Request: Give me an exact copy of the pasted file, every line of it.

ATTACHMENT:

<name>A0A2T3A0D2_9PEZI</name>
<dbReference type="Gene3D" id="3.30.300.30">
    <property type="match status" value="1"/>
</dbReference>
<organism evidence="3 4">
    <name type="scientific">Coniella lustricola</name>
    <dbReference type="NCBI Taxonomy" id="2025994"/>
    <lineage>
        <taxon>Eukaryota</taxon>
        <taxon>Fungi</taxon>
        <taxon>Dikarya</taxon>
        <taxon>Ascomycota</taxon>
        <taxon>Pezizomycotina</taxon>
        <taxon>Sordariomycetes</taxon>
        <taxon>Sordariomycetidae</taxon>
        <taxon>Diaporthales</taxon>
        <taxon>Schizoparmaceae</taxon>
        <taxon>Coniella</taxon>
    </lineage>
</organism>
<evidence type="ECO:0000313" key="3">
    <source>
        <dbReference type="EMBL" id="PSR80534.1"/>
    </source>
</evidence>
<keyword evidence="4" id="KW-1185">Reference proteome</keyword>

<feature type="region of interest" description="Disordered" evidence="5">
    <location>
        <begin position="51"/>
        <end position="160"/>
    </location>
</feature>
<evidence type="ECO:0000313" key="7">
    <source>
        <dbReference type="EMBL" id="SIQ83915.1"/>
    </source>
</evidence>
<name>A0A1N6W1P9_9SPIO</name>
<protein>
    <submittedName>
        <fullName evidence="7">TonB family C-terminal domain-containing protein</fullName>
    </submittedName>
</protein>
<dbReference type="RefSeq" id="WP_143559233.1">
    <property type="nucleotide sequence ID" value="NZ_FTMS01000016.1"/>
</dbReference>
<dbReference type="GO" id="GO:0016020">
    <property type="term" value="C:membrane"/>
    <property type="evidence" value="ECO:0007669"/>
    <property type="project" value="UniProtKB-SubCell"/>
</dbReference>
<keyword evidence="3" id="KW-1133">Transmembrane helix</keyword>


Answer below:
<name>A0A2T3A0D2_9PEZI</name>
<dbReference type="Gene3D" id="3.30.300.30">
    <property type="match status" value="1"/>
</dbReference>
<organism evidence="3 4">
    <name type="scientific">Coniella lustricola</name>
    <dbReference type="NCBI Taxonomy" id="2025994"/>
    <lineage>
        <taxon>Eukaryota</taxon>
        <taxon>Fungi</taxon>
        <taxon>Dikarya</taxon>
        <taxon>Ascomycota</taxon>
        <taxon>Pezizomycotina</taxon>
        <taxon>Sordariomycetes</taxon>
        <taxon>Sordariomycetidae</taxon>
        <taxon>Diaporthales</taxon>
        <taxon>Schizoparmaceae</taxon>
        <taxon>Coniella</taxon>
    </lineage>
</organism>
<evidence type="ECO:0000313" key="3">
    <source>
        <dbReference type="EMBL" id="PSR80534.1"/>
    </source>
</evidence>
<keyword evidence="4" id="KW-1185">Reference proteome</keyword>

<feature type="region of interest" description="Disordered" evidence="5">
    <location>
        <begin position="51"/>
        <end position="160"/>
    </location>
</feature>
<evidence type="ECO:0000313" key="7">
    <source>
        <dbReference type="EMBL" id="SIQ83915.1"/>
    </source>
</evidence>
<name>A0A1N6W1P9_9SPIO</name>
<protein>
    <submittedName>
        <fullName evidence="7">TonB family C-terminal domain-containing protein</fullName>
    </submittedName>
</protein>
<dbReference type="RefSeq" id="WP_143559233.1">
    <property type="nucleotide sequence ID" value="NZ_FTMS01000016.1"/>
</dbReference>
<dbReference type="GO" id="GO:0016020">
    <property type="term" value="C:membrane"/>
    <property type="evidence" value="ECO:0007669"/>
    <property type="project" value="UniProtKB-SubCell"/>
</dbReference>
<keyword evidence="3" id="KW-1133">Transmembrane helix</keyword>